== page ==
“Nontraditional students appear to be more at home and successful as learners in classrooms where teachers connect them to subjects in new ways. The students we interviewed recognized and appreciated teachers’ efforts to get to know them and to create classroom settings that encouraged academic engagement and expression of ideas. Yet nontraditional students describe most of their classes as highly structured, teacher-controlled, and regimented.”
No one fully understood how smartphones or social media would transform every aspect of our life in the span of fifteen years. AI is a dynamic field, and its impact on education is beyond what any of us could probably comprehend today. The only way we can keep up is by building strong guardrails and regularly assessing and evaluating the extent to which AI tools are enhancing educational outcomes. We must also constantly anticipate and respond to unintended consequences as they emerge. This should include information from academic assessments, surveys, and feedback from teachers and students. The data collected should be used to refine AI implementation strategies and inform policy decisions.
At my daughter’s academic team match last night, I thought I’d grab a quick pic of one of the library shelves. Apparently, there are some Brandon Sanderson fans at this school.
If you’ve followed me for any length of time, you’ve probably heard me talk about my obsession with Notion as my primary productivity tool. I do my best to put everything in my Notion workspace in some form.
Today, Notion released a beta of the “Q&A” feature that allows you to “talk” with the information in your workspace.
I’m chasing the ultimate content curation strategy with my own Zettelkasten implementation, and this may just be the final piece to the puzzle form. Imagine having quick access to the thousands of articles, highlights, and more you have stored in your Notion workspace. All just by asking a simple question.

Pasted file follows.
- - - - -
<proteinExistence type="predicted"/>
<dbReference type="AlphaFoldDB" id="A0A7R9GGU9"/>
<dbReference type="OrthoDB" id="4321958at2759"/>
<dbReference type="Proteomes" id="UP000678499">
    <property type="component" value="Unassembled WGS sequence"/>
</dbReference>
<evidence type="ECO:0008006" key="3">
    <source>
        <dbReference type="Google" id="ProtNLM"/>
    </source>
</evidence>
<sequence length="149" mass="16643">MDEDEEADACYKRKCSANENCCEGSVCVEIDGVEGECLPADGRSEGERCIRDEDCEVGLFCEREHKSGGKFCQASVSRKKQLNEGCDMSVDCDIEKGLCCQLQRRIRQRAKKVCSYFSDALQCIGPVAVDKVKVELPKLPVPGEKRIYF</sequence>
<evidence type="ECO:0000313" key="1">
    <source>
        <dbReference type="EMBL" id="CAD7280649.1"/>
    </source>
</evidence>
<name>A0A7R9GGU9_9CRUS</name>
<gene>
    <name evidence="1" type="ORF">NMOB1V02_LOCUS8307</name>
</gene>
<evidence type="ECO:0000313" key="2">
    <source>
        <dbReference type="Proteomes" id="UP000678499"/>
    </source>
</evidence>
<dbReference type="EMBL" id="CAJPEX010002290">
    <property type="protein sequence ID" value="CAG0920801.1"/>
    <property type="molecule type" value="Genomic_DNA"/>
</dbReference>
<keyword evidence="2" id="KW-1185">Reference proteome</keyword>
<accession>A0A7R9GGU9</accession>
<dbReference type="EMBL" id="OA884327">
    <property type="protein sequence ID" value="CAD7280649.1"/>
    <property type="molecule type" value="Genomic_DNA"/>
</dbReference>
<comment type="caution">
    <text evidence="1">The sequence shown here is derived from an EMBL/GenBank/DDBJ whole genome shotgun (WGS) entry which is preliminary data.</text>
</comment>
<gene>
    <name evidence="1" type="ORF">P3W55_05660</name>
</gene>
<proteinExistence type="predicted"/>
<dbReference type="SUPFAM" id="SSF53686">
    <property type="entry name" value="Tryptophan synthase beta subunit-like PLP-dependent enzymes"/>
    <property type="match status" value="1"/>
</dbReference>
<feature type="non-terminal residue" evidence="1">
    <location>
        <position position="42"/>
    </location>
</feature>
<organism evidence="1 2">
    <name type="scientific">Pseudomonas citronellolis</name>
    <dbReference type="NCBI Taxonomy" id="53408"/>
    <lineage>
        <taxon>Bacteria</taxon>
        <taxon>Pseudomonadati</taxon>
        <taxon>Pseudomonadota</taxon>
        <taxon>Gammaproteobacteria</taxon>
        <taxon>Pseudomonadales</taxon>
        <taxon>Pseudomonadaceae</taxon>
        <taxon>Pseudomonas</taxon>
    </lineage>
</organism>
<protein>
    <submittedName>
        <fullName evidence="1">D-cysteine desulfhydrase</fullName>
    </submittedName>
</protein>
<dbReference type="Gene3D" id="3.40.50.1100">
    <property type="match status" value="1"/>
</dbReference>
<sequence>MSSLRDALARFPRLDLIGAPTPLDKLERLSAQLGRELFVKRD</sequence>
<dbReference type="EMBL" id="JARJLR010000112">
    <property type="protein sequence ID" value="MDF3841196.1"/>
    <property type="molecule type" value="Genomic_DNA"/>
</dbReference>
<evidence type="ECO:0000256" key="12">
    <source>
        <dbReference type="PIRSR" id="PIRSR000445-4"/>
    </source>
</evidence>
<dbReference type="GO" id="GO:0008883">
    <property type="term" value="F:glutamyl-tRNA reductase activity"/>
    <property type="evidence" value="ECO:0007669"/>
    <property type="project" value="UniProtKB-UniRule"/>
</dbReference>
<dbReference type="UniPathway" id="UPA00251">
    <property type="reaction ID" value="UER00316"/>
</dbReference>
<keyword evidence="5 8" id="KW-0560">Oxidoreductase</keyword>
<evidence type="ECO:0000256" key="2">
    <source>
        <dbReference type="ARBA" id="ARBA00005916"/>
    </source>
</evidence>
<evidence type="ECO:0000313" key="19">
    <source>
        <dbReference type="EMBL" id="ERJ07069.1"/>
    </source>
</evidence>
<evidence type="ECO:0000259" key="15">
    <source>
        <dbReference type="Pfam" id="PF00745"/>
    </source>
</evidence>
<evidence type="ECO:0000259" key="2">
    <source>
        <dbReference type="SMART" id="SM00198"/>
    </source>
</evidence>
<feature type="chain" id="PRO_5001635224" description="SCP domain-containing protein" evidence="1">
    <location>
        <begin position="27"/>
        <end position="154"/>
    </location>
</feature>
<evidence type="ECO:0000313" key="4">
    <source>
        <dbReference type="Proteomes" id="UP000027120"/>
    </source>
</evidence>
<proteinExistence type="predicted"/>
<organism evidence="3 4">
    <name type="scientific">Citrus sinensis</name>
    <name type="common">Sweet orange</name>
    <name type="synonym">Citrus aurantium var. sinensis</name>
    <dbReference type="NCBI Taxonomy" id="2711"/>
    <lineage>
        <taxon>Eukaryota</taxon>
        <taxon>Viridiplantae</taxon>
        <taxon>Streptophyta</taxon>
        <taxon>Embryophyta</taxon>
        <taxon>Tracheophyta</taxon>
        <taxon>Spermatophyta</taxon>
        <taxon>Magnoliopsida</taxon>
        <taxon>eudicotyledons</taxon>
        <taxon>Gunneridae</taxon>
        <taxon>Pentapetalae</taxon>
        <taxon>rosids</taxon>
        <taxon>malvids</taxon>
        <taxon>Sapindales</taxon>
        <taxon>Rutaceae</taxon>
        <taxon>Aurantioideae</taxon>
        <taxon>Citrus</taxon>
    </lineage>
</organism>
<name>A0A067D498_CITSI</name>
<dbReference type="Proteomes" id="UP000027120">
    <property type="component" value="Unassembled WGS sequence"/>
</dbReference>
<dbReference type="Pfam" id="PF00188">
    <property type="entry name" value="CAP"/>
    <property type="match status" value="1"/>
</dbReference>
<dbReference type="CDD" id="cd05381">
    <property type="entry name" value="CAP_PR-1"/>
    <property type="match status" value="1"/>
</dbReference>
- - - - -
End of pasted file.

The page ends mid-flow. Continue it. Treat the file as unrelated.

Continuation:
Pretty frickin’ cool.
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In the world of continuous learning, taking notes is an essential part of the process. However, not all note-taking methods are created equal. In his book “How to Take Smart Notes,” Sönke Ahrens introduces the zettelkasten note-taking system, a method used by German sociologist Nicholas Luhmann to write 58 books and over 500 academic papers.
The zettelkasten system is a remarkable way of connecting index cards to simplify the way in which you write the first draft of your book, academic paper, business plan, or article. It uses a two-stage filter to prevent mediocre ideas from diluting existing notes. Here’s a breakdown of how the system works:
Stage One: Capture Literature Notes and Fleeting Notes When making notes, capture literature notes by highlighting passages in your ebook reader or taking notes in a mobile note-taking application. You can also capture sections of online articles or podcasts that discuss the topic you’re researching. You can also capture fleeting notes by writing down random ideas that come to your mind throughout the day.
Stage Two: Create Permanent Notes Once a day, preferably at the same time every day, go through your literature notes and fleeting notes from the past 24 hours. Determine which notes you should convert to permanent notes. Two criteria for converting a note into a permanent note are:
Does this note produce a similar level of excitement as when you first captured it?
Does this note add value to other permanent notes?
If an idea from your literature notes or an idea from your fleeting notes meets those two criteria, make it a permanent note by rewriting it on an index card. Add a location code prefix to the title, a list of keywords in the top right corner, and links to permanent notes in the bottom right corner.